But my frame - although reasonably straight - has already served its purpose: it was a learning experience. However, my next frame will hopefully serve some use other than as a another learner frame.

Through the process of elimination, I hope my frames will improve. I've already learned a lot of what not to do! (e.g., don't have anything flammable in your flix drip bucket) :D
 

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Frame building is the easy part. I think most people could build a frame and have it be rideable.

Fixtures on the other hand. . . it can take several tries to get one you are truly happy with.
 

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What I've found out about frame building is that developing and refining your process ,not just your skills is more than half the battle, You may like your jig better if you start with a st/bb sub-assembly like Walt suggested, you could make it a point to build an inexpensive fixture to hold those two pieces true while tacking and brazing before you start your next frame I built mine out of just a couple of dollars worth of angle iron. I've always meant to build a nicer looking one but you know how that goes..........
 

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A_A said:
With 1/2 a frame under my belt I can say with some confidence that a full size drawing, a flat surface and some V-blocks is a better method than a home made fixture.
AA, Just curious about your 8020 jig problems. I was thinking about building one and have found some good fittings for the head tube and BB shell but is there anything I should know about making a jig from the stuff? It seems as though there are some folks using their 8020 jigs for their main frame jig, so was your problem with the material itself or with the fixtures you used to hold the tubing in place? Thanks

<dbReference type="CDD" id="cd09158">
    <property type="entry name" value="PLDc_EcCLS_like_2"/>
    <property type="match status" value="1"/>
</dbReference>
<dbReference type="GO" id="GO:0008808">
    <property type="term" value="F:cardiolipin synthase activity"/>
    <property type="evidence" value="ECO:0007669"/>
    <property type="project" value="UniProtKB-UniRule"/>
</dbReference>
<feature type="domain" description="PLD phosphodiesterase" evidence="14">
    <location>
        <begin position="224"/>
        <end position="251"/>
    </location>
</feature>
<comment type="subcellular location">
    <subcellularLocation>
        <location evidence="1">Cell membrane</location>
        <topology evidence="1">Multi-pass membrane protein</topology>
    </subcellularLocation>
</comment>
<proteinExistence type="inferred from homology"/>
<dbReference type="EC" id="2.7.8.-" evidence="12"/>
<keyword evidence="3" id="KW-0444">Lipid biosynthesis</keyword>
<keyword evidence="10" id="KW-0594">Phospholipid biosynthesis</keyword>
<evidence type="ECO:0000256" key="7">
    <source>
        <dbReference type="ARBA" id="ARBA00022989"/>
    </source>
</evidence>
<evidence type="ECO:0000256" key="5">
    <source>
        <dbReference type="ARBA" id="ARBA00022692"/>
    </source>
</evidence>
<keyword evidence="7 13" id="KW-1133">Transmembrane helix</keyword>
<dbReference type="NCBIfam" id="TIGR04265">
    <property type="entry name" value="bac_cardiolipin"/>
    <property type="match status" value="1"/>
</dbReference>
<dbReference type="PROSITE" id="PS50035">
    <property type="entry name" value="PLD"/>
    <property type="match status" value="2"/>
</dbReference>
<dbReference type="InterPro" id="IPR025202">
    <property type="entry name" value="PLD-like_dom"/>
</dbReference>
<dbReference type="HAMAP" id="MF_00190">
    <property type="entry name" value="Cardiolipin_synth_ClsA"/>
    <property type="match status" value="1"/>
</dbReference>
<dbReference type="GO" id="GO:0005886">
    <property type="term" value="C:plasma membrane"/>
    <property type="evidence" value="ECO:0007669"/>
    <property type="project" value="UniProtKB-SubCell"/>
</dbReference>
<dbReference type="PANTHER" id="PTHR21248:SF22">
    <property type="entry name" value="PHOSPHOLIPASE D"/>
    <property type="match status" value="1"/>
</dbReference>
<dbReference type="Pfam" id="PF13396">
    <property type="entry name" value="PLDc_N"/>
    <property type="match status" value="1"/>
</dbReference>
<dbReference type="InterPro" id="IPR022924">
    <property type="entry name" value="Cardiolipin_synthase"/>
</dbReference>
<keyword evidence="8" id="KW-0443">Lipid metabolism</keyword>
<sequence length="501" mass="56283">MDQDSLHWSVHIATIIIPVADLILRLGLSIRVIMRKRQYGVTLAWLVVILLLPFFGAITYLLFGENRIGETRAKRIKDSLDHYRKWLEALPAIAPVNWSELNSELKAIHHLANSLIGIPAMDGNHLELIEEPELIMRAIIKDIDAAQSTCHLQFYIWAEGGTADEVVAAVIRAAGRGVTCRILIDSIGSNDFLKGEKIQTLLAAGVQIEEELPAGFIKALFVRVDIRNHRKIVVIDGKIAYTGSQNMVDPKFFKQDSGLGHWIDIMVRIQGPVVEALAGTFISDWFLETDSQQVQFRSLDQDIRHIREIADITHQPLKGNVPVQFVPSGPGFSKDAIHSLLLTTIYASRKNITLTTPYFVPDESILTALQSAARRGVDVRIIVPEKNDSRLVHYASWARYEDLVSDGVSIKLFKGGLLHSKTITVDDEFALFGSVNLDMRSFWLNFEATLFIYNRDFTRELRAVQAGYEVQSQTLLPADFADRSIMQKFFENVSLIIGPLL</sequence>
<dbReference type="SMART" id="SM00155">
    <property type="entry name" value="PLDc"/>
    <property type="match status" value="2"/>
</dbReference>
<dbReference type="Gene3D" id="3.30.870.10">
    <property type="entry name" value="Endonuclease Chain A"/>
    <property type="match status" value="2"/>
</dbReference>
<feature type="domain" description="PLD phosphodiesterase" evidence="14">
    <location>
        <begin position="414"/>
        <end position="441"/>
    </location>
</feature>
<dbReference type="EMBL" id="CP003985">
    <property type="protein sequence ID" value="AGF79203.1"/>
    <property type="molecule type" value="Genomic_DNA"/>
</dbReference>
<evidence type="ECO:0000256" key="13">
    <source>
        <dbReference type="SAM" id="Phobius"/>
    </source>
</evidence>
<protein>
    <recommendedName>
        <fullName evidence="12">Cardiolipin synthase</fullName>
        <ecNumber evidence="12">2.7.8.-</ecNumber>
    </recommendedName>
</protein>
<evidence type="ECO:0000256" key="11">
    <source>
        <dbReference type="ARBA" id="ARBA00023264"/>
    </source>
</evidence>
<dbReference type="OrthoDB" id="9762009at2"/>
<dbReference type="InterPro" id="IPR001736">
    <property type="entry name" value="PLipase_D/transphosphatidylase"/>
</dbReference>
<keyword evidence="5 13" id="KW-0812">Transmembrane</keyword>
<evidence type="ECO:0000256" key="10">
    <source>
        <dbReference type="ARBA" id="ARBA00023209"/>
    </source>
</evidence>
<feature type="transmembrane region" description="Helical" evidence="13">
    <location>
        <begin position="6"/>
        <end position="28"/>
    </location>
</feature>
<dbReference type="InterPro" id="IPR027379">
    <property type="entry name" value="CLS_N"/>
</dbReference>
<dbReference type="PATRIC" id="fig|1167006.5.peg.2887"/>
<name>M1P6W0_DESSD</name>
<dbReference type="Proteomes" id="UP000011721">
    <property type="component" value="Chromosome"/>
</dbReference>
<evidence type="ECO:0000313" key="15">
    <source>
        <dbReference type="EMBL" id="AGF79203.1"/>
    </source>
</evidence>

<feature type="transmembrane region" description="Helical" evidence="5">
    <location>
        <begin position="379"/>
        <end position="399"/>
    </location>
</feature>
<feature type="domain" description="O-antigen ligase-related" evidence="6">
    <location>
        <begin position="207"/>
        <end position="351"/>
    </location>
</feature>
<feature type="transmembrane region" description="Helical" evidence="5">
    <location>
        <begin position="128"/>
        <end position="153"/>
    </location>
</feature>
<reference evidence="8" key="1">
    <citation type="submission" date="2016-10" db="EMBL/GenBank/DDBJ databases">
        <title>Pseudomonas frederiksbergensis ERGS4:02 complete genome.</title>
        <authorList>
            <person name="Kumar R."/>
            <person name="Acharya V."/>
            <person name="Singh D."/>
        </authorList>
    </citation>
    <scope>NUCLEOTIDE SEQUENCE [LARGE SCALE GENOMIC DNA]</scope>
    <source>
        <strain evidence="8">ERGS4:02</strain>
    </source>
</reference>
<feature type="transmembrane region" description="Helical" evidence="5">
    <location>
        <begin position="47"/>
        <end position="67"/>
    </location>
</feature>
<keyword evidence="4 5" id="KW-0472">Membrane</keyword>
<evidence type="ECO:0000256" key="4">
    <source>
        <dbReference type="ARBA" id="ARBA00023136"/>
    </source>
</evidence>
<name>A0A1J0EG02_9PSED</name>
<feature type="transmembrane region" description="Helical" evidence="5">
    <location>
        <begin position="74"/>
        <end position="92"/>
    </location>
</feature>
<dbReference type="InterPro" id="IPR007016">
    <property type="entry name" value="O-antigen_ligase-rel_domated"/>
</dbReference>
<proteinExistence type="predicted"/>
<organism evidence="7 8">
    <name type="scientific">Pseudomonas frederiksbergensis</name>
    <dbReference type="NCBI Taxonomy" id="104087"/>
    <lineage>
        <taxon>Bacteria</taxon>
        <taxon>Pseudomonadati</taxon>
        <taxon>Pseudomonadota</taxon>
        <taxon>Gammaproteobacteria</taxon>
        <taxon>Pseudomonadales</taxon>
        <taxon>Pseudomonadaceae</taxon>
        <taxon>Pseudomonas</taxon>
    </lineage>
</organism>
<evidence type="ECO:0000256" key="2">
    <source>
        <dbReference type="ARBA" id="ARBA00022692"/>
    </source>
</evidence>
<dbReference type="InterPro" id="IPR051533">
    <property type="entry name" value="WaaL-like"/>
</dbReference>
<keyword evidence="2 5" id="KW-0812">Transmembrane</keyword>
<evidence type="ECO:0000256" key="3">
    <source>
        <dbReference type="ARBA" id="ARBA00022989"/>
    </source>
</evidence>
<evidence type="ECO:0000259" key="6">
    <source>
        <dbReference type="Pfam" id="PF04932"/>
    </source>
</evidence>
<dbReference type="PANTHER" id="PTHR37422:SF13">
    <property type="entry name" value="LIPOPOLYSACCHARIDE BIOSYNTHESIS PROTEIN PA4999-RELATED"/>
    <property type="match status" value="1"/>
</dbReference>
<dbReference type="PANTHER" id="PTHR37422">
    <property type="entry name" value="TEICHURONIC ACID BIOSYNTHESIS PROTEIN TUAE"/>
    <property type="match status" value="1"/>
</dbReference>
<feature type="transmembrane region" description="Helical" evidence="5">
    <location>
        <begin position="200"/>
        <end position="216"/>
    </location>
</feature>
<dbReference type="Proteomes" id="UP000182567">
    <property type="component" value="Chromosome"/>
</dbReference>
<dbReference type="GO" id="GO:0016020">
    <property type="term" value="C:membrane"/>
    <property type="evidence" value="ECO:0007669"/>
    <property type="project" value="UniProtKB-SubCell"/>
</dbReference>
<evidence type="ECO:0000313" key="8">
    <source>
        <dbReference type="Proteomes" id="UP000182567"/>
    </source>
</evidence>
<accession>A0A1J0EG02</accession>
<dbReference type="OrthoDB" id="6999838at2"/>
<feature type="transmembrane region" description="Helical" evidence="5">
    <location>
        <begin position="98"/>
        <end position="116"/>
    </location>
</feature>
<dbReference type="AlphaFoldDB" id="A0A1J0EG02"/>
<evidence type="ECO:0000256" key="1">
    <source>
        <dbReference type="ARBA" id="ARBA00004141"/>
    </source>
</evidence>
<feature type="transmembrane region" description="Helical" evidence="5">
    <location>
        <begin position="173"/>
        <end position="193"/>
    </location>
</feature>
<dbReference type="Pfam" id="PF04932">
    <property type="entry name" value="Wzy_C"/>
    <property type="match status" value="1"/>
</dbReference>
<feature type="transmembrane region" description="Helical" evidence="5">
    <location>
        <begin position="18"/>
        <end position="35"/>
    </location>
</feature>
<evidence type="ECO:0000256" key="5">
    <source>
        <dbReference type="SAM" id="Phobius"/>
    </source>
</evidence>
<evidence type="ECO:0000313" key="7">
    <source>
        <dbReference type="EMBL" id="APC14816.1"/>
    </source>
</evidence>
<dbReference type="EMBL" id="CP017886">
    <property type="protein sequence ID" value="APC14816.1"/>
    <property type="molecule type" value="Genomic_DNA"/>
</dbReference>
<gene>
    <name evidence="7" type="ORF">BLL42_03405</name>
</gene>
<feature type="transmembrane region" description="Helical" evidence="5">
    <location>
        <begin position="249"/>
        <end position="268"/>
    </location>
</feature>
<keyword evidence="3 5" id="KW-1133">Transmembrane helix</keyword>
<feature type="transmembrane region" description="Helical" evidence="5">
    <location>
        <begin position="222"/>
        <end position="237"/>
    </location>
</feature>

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I use a 8020 jig and it's fine for what I do. It's not nessary but it helps speed thing up a little. One thing I do is.. tack the st/bb outa the jig (as already mentioned), tack the ht/dt (hockey stick), align both and set the jig to these NOT the tubes to the jig, tack the dt/bb together, check alignment, tack tt in place, check alignment, weld bb area, check alignment, weld ht/dt, alignment, weld ht/tt, alignment, weld tt/st, alignment........................ I'm not sure this is the best way but it's been working for me so far. I haven't really figured out the best way to do the rear end yet. but this is what I've been doing, weld the dropouts on the cs, align, tack to bb, align, tack on ss, align, weld ss/do, align, weld cs/bb align, weld ss/st, align.

All that said.. my frames are only as straight as my surface plate (marble countertop), and skill level (beginner, with 5 frames, 4 rideable).
 

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Mark threw me in...

I'm a newbie with 7 frames done and the 8th on the table right now. The first 3 were totally jig-less. Four and five used my 8020 jig. Six - 7 and now 8 on my alignment table fixtures. See pics below for the 8020 jig.

My process has changed with every frame and is *starting* to come together. Unfortunately, I do not have an pics of the new fixtures (perhaps I'll take some tonight). Basically, the frame is set up on the alignment table. The fixtures index off of the table. I tack the frame horizontal on the table. Then, I remove it from the fixtures and verify alignment. The 2 I've built so far have come off perfectly straight. See the other image of Doug Fattic's flat fixture...this is what I used for inspiration (though my fixtures are much simpler). Seems like I'm collecting a whole bunch of doodads and doohickeys that each do a particular function. I know what they are for, and how to use them, but they would probably appear useless to someone else. That's all part of the fun...coming up with a method that works for you.

The 8020 jig was nice, and looked good but I found it difficult to set up. And the couple of frames I tacked in it needed tweaking. Someone else might find the jig the best thing since sliced bread.